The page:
Monthly Archives: December 2013
Long term goals are tricky. First how far out in the future can a realistic goal be placed? If we don’t know anything else we do know that THINGS CHANGE. A long term goal for a common house fly might be measured in days if not hours. Elementary age students probably believe any goal measured in weeks is long term, while high school students might stretch that into months. However as adults we understand “Rome wasn’t built in a day” and some things just take time. Saving enough money for a down payment for a new house while you’re renting may require a one or two year goal. A coaches plan to build a championship program may set a goal at a few years. Saving money for retirement is often a 20 or 30 plus year goal. Living healthy might even be measured as a lifelong goal.
A common business goal setting strategy most everyone is familiar with is SMART goals. Though I’ve seen variances in the R – Realistic, Relevant, Results-Oriented…the T is always Time Bound.
If you’re in sales you have goals. Chances are you have more short term goals; as in how much will I sell today, this week, this month, or this quarter. Some goals you set, others are agreed upon, some may even be mandated, but rest assured your performance evaluations and your pay will in some way be tied to goals.
Companies have short term goals but in addition have more long term goals as it’s very common to find 2 year and 5 year goals. The CEO is often focused on the future and keeping the company growing and headed in the right direction or in sync with their vision.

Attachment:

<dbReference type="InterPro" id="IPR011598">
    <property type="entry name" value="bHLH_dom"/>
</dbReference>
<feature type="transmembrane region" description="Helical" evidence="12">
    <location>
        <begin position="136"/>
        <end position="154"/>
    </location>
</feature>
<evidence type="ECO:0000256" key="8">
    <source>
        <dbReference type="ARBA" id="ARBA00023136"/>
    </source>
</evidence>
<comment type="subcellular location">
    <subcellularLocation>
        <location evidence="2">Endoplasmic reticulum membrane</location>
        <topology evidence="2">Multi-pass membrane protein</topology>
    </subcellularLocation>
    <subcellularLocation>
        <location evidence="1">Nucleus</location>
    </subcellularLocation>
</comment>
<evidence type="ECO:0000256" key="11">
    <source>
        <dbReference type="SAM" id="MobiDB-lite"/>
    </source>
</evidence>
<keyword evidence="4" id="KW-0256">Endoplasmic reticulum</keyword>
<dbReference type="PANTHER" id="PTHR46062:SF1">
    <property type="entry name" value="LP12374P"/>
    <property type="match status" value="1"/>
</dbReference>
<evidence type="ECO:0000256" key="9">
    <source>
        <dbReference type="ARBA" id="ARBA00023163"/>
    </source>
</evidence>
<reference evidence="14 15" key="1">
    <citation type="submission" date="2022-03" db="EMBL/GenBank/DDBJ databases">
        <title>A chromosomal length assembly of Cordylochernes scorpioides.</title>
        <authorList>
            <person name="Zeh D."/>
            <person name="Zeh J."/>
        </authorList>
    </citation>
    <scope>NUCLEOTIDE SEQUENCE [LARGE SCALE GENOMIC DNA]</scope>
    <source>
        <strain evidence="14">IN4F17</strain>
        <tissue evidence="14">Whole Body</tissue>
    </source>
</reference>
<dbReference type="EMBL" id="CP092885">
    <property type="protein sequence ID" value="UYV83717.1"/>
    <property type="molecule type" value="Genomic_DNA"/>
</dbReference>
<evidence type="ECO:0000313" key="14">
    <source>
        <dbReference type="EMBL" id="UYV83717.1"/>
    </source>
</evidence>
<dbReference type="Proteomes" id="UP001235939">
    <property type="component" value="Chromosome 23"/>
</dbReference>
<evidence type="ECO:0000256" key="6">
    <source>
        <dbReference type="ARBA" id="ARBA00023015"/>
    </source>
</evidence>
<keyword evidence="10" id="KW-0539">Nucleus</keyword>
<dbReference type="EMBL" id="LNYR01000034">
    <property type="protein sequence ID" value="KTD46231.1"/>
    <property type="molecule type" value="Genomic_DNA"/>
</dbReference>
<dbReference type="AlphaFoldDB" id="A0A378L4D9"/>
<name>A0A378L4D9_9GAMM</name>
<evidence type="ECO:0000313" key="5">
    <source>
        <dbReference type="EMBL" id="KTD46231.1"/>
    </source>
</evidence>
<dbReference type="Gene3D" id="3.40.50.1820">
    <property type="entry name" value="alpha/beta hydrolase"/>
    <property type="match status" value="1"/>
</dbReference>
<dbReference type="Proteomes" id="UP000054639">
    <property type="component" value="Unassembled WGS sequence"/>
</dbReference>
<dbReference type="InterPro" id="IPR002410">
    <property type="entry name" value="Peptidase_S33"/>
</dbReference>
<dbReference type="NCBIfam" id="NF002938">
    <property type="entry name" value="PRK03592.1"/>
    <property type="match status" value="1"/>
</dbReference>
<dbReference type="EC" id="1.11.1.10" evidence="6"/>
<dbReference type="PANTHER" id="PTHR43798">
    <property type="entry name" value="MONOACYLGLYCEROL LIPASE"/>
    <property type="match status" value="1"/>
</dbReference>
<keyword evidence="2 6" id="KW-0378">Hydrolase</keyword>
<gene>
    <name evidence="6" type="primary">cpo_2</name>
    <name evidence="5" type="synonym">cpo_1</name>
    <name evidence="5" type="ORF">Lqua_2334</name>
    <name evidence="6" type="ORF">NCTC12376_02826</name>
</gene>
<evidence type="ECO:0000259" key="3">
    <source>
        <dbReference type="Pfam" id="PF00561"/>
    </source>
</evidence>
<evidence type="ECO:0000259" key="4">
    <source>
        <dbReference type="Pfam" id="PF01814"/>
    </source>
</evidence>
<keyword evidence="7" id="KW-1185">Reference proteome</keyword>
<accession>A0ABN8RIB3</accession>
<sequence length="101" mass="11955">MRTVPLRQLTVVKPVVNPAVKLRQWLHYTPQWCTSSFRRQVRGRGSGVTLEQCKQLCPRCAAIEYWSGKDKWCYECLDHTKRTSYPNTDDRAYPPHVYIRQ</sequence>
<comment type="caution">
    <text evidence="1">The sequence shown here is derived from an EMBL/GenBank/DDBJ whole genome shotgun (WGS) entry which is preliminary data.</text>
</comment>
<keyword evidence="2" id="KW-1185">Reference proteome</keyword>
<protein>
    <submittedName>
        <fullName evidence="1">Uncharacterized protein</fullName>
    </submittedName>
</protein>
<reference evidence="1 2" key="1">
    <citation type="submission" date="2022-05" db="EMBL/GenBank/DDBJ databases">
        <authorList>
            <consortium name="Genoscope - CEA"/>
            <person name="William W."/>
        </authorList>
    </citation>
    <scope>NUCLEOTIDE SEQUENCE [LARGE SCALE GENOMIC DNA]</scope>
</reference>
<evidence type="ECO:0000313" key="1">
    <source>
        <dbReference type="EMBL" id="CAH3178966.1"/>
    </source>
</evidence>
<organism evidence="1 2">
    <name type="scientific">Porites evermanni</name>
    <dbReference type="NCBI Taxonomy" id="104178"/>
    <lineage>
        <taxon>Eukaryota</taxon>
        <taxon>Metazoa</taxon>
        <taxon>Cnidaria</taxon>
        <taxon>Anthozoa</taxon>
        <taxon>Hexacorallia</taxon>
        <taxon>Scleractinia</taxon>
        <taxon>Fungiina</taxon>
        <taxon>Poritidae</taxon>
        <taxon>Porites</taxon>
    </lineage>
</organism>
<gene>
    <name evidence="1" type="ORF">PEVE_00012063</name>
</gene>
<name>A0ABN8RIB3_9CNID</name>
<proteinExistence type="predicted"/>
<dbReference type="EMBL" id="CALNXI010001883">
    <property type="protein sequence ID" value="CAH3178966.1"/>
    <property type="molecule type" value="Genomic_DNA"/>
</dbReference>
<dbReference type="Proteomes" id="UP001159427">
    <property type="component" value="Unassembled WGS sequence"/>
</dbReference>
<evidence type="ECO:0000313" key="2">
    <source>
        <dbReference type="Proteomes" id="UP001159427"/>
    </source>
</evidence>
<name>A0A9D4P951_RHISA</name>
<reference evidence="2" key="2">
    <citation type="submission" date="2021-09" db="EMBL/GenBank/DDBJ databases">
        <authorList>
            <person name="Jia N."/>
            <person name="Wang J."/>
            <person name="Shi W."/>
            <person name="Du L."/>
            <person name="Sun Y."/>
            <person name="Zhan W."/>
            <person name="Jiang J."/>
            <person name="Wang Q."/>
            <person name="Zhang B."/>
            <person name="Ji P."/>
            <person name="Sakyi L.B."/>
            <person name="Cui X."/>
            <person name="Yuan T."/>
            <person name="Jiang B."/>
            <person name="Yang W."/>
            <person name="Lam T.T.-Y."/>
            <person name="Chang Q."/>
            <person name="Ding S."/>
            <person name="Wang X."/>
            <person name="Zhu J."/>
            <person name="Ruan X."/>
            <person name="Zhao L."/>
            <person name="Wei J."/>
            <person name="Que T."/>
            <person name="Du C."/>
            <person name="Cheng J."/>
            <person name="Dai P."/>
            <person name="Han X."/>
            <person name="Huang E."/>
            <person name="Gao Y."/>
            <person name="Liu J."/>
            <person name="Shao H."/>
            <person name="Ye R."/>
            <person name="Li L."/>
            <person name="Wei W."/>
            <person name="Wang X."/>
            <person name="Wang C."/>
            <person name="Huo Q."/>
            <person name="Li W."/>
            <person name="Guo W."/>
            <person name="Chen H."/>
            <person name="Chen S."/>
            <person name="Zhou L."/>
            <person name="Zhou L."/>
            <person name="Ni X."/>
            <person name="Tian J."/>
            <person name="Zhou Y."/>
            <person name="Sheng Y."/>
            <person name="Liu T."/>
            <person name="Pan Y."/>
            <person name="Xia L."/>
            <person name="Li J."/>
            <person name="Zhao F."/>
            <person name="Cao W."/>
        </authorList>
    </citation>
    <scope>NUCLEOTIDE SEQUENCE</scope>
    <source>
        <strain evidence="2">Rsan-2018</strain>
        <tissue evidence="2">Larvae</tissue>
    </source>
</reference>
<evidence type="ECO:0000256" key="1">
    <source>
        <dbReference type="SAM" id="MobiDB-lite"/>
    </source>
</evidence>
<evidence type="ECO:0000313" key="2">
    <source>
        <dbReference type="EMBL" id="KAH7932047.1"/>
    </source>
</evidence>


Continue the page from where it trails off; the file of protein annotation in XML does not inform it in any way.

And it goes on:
You may be surprised though how many companies admit to doing a poor job of tracking their long term goals. What I say to that is why track them at all if they are five or more years out? You see for a business to set and then start tracking long term goals can be a trap because they are using a baseline of what today’s business environment and resources are and not what tomorrows may be.
So rather than trying to predict the future, leaders should be trying to fit into the future as it happens. Instead of setting ten set goals, they should encourage a broad direction and adopt an evolutionary mind-set. That way, as the world changes, as the prices shift and breakthrough technology comes along, they can adapt.
As sales people take a lesson from this by setting and embracing short term goals. Hold yourself accountable to them. As for long term goals set a direction and let your short term goals help you stay the course.
As a sales leader do you ever feel that your sales team looks to you for all the answers? You may very well have most all the answers but no one on your sales team will fully develop if you never allow them to seek and figure out a few on their own.
A former account executive I managed biggest issue was that anytime he ran into a problem or he didn’t have a solution he was quick to come to me every time for the answer. I was glad to help, after all wasn’t that my job? Or was it…every time?
Why was it I had almost all the answers and my account executive had so few. While I had more experience he still had plenty. We both had solid educations and I’m confident it wasn’t a case of me having superior intelligence…so what was it and how could I help him get more of it?
I came to the simple conclusion that he simply wasn’t a risk taker. He would never risk being wrong. I know I’m not right all the time but being right most of the time works. My correct answers were not derived from possessing some vast knowledge bank. My answers came from making more good decisions than bad ones…but when I did get it wrong I become a “Straight A” student at the School of Hard Knocks.
We all want to see our sales people at the top but you can’t put them there you can only help them get there. Just remember though it often serve everyone well when you share and provide expertise to those that you’re in position to help…once in a while it’s OK to let them to figure it out on their own…because the bell is always ringing down at the School of Hard Knocks.